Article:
If you are planning to retire in Belgium and you have one or more Individual Retirement Accounts (IRAs) in the US, there are some important tax considerations to keep in mind. Those building up occupational pensions abroad need to be aware of the impact of Belgian taxes on their future income.
An IRA is a personal savings plan that allows you to save for retirement with tax-free growth or on a tax-deferred basis. Types of IRAs include traditional IRAs, Roth IRAs, Simplified Employee Pension (SEP) IRAs, and Savings Incentive Match Plan for Employees (SIMPLE) IRAs. An IRA is a long-term savings account that is designed primarily for self-employed people who do not have access to workplace retirement accounts such as the 401(k), which is available only through employers. With a traditional IRA you pay no taxes on its earnings until retirement, when withdrawals are taxed as income. Contributions to a Roth IRA have typically already been taxed, which normally results in tax-free withdrawals at retirement. You can also have the option to rollover your contributions from an employer-sponsored plan, such as a 401(k) or 403(b), into an IRA. Whether there will be tax consequences in that case depends on the type of rollover.
Generally, Belgian tax residents are taxable in Belgium on their worldwide earnings, including their foreign pensions. Your becoming liable for taxation in Belgium does not mean that you will have to pay tax in Belgium on your US income. In a cross-border context, one first needs to look at the Double Taxation Agreement (DTA) with the US to determine whether Belgium is authorized to tax the US pension income. Subsequently, Belgian domestic tax law is applied to determine the amount of tax due (if any).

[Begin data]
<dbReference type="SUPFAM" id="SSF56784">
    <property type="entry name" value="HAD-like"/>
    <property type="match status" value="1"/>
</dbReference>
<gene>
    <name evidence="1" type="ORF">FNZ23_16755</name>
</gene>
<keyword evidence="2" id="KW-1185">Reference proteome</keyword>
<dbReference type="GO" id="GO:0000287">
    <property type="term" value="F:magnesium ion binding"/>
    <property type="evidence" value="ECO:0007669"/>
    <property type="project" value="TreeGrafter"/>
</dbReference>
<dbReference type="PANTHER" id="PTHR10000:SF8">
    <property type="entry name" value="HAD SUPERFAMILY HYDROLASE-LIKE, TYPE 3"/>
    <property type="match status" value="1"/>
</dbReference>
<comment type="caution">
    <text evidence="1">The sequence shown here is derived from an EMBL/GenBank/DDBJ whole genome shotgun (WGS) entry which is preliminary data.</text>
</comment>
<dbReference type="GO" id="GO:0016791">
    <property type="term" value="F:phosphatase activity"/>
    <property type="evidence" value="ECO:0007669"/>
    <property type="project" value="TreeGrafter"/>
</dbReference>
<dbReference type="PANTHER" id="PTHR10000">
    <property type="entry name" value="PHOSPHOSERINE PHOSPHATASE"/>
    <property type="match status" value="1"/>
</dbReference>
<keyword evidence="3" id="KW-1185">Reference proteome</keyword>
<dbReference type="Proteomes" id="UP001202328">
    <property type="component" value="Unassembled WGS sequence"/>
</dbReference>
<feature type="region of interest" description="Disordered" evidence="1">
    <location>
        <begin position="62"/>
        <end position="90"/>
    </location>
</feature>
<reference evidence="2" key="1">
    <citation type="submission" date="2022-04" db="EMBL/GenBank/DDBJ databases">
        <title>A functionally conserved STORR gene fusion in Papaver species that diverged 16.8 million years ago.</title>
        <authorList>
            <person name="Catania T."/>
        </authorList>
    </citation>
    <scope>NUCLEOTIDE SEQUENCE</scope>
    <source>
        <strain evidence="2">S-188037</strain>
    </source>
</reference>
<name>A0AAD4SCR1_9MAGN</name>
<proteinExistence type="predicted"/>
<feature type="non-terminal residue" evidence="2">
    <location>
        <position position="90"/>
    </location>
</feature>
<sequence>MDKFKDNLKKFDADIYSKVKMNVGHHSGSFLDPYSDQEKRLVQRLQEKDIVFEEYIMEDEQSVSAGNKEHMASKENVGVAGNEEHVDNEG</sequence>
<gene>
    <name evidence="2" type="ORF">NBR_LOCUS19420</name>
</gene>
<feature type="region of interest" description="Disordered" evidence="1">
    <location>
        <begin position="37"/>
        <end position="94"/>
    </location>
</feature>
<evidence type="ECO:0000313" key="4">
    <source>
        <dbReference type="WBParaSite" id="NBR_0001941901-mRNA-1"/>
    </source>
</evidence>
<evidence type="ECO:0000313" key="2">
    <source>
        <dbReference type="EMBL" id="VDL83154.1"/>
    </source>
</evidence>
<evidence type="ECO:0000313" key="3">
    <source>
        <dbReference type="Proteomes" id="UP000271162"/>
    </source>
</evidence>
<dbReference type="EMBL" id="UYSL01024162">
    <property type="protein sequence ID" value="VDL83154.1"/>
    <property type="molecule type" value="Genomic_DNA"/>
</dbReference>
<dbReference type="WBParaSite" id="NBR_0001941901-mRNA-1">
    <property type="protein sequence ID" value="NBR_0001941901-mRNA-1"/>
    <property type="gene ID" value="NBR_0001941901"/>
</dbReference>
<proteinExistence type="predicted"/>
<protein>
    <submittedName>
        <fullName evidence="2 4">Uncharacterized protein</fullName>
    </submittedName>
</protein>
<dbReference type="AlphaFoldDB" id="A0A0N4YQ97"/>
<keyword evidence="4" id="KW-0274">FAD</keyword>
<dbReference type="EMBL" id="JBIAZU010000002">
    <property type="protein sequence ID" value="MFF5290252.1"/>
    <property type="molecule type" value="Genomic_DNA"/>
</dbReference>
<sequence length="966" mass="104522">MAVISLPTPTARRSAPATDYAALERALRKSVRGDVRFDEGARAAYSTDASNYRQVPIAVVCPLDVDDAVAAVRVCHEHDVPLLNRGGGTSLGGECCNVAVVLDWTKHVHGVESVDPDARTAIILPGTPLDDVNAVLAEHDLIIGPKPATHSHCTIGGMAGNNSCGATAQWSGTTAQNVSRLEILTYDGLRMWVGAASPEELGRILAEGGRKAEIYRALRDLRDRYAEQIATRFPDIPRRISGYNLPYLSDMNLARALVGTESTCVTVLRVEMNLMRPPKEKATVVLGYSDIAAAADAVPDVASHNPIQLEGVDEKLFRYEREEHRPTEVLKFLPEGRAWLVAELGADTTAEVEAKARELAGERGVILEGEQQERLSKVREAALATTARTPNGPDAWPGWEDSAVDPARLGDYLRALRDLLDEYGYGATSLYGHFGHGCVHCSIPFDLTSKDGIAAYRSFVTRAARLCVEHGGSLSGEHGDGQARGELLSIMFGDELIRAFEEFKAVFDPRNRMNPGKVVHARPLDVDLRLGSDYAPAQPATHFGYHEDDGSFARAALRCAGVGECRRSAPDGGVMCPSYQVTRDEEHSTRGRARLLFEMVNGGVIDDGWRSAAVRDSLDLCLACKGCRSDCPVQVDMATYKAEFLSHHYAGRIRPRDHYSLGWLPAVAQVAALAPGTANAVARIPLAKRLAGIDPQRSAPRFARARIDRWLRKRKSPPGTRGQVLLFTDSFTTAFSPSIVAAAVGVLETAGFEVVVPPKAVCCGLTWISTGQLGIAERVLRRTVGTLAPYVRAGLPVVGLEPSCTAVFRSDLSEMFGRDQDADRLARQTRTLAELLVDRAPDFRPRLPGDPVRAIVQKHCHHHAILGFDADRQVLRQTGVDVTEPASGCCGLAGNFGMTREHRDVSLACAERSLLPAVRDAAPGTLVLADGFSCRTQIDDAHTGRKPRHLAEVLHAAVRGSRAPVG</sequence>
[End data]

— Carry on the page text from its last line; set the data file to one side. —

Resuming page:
According to Article 17(1)(a) of the US-BE DTA, pensions and other similar remunerations in consideration of past private employment are taxable in the beneficiary’s country of residence. This means that if an US pension is paid out to an US citizen living in Belgium, this is taxable in Belgium and vice versa. As a result, any distribution from a traditional IRA at retirement would be subject to income taxation in Belgium.
In general, if a pension is paid out as a monthly or periodical interest, it qualifies as (deferred) professional income and is taxable at the progressive tax rates from 25% up to 50%. Any extra-legal pension that supplements the statutory pension can also be paid out as a capital lump-sum distribution with a tax rate as low as 10%. Distributions from a Roth IRA or a post-tax retirement account, should normally remain exempt from tax in Belgium on the basis of Article 17(1)(b) US-BE DTA. Belgian tax residents are exempt from tax in Belgium to the same extent the distribution would be exempt from tax in the US when received by a US resident.
TAXPATRIA® can assist you in determining the tax treatment of your US pension(s) and help you better understand the tax consequences of your planned retirement in Belgium.